So how do you create a mixin? Below is an example of a mixin to display a post of some sort.
// mixins/post.pug mixin post(title, content) article h2= title p= content
Voila! Just like that, you have a post component. When the mixin is called, a title and content argument can be passed in and displayed appropriately. Pretty cool, huh? Now that the post mixin is ready, let's use it in a page.
// hello.pug extends layout.pug include mixins/post.pug block content h1 Hello, world! include includes/form.pug +post('This is the title', 'This is the content') block scripts script console.log('Hello, world!')
hello.pug page looks pretty much the same as before, but with a few changes. First, there is an include statement beneath the
extends layout.pug line. This is how we include the file which holds the mixin. Because it's a mixin and not just markup, it's not going to actually display anything where the include is placed. Instead, you need to call the mixin with a plus sign.
As you can see, the example above calls the post mixin,
After using the mixin in a template, the compiled markdown will look like this:
<!-- output --> <html> <head> <title>My Site</title> </head> <body> <header> <a href="/">Home</a> </header> <h1>Hello, world!</h1> <form action="/action-goes-here" method="post"> <label for="name">Name:</label> <input type="text" name="name" id="name" /> <textarea name="message" id="message"></textarea> <input type="submit" value="Submit" /> </form> <article> <h2>This is the title</h2> <p>This is the content</p> </article> <footer> <p>Site Footer</p> </footer> <script> console.log('Hello, world!'); </script> </body> </html>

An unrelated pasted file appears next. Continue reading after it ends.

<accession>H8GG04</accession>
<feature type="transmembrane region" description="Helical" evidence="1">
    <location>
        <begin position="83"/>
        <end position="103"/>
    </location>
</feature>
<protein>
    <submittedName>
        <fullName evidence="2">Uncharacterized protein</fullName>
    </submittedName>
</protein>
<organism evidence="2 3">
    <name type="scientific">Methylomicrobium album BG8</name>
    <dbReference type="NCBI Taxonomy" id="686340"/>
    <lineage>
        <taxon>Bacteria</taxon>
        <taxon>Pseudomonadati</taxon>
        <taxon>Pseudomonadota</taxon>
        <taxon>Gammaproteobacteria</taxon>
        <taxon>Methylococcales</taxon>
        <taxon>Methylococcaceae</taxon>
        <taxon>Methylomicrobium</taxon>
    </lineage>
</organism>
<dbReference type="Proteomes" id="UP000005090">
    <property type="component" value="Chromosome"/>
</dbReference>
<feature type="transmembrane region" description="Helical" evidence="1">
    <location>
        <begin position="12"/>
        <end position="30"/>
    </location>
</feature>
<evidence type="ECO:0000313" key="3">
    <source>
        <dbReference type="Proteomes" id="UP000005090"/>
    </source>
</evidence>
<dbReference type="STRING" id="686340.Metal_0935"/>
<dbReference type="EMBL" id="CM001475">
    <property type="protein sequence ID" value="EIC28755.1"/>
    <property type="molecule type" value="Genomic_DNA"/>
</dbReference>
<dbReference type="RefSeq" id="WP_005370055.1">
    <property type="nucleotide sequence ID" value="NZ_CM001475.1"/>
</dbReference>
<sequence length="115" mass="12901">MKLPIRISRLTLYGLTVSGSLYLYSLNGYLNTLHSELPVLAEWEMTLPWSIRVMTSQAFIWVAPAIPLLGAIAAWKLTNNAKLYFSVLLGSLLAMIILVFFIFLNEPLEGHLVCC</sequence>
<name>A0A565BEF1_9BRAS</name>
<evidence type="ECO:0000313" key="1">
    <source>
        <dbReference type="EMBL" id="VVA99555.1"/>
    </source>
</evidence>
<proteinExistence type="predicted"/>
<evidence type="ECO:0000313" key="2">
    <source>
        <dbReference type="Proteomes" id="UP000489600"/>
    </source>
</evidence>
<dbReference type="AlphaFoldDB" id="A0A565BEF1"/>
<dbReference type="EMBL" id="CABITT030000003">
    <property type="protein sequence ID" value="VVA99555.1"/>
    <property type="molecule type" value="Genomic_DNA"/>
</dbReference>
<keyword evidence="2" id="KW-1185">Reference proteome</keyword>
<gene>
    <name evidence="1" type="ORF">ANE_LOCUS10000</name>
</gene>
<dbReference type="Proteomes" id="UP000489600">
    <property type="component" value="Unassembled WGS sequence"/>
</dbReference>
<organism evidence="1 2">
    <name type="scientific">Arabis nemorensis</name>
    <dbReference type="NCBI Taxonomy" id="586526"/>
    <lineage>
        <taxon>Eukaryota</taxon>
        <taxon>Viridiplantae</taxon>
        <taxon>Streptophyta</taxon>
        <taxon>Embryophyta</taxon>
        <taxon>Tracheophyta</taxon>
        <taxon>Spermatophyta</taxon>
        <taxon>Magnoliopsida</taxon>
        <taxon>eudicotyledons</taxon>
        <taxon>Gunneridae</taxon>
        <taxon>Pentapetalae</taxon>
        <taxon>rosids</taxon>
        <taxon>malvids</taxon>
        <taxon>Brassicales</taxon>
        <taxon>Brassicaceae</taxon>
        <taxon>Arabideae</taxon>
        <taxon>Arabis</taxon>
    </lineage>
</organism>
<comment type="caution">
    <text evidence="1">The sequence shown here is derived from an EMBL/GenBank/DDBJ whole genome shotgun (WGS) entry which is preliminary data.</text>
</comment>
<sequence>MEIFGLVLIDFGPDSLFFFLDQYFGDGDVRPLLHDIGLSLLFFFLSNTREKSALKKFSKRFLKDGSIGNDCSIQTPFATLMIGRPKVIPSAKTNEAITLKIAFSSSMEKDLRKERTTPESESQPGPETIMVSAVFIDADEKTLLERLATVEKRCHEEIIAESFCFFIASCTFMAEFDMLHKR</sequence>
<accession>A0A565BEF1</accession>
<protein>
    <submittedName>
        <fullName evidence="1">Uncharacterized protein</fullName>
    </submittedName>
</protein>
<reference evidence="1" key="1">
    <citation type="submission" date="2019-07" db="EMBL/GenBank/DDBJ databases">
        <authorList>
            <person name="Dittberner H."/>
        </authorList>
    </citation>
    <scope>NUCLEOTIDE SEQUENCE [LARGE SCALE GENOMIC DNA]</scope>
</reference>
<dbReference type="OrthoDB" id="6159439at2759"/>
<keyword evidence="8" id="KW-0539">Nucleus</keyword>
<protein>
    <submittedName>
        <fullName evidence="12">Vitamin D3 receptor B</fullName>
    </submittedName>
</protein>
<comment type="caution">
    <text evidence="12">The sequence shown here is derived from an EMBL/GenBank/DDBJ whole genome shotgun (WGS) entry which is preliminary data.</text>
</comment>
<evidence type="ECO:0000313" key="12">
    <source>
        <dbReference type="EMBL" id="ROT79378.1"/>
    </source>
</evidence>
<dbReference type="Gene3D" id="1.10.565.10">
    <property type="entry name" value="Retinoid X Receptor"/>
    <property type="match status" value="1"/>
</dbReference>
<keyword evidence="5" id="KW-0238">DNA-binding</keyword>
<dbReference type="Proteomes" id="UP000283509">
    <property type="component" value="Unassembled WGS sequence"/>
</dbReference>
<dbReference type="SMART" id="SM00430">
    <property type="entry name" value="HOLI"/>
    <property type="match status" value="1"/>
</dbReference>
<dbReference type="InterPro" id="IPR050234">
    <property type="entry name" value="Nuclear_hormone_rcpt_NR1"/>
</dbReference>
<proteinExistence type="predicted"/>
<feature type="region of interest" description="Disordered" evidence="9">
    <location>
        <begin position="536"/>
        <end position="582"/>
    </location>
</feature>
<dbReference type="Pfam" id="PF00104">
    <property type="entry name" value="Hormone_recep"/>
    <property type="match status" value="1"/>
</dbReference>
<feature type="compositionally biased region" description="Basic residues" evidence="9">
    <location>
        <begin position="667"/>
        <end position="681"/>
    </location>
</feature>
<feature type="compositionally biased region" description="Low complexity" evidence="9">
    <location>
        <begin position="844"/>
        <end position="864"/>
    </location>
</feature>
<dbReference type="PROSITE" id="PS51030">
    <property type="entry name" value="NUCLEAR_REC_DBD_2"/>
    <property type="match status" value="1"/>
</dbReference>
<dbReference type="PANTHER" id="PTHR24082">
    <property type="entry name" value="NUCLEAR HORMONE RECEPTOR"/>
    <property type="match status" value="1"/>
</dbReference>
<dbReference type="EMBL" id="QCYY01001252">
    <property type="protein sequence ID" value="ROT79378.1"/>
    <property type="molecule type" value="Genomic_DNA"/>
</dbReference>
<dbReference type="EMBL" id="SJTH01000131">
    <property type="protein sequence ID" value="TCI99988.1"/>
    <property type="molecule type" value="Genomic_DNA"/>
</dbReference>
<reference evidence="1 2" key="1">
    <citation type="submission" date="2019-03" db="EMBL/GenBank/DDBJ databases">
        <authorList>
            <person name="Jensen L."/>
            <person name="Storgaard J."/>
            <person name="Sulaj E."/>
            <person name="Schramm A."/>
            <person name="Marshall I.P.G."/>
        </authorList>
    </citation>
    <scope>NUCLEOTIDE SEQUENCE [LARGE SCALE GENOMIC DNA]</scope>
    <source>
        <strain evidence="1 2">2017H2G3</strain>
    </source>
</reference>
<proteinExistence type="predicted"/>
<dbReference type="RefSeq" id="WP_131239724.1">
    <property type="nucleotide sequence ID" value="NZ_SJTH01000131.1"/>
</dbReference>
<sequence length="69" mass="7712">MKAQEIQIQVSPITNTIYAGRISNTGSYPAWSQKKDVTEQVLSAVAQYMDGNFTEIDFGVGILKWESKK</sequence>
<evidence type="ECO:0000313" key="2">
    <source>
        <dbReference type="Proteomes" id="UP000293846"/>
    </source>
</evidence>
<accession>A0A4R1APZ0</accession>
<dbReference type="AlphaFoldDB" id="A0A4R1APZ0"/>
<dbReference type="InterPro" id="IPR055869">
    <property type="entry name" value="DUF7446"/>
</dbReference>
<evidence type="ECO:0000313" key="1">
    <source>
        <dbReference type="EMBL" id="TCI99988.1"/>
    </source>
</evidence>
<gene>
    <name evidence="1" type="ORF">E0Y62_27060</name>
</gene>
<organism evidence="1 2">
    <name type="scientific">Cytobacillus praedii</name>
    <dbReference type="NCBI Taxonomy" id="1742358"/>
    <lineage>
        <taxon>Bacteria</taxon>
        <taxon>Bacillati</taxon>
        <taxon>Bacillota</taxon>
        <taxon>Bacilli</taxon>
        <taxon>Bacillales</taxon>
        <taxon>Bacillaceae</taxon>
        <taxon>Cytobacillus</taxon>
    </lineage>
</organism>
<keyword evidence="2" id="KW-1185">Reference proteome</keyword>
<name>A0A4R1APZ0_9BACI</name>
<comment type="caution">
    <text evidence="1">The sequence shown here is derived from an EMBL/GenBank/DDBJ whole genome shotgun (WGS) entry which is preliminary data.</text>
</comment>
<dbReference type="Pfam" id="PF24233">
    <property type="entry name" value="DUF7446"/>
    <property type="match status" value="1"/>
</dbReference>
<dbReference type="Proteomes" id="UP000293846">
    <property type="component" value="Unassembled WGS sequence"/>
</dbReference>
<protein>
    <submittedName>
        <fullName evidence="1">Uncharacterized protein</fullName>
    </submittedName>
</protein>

It's not hard to see how this capability can make development go much faster. Passing data between code chunks or iterating over posts to spit out data programmatically is much easier when it can be done this way. Overall, you should have all of the skills needed to build most things using Pug as a templating engine, but I would like to talk about one more thing before I wrap up this post.
All of the concepts we've discussed can be used together. For instance, you could create a block inside of an include. You could put a block inside of a mixin. You could even put a block inside of a mixin inside of an include which is in another mixin. The possibilities are endless, though the deeper you go, the harder it is to maintain the project.
I just wanted to illustrate just how flexible Pug can be to meet just about any need you may have when creating your templates.
Pug is an incredibly versatile templating engine for Nodejs applications. I have covered just about everything you need to build dynamic websites or applications as easily as you can. Maybe your next project will have a Pug frontend, maybe not. Either way, you know more than you did before (hopefully) and that's always a good thing.
Have questions? You can find me on Twitter @iam_timsmith.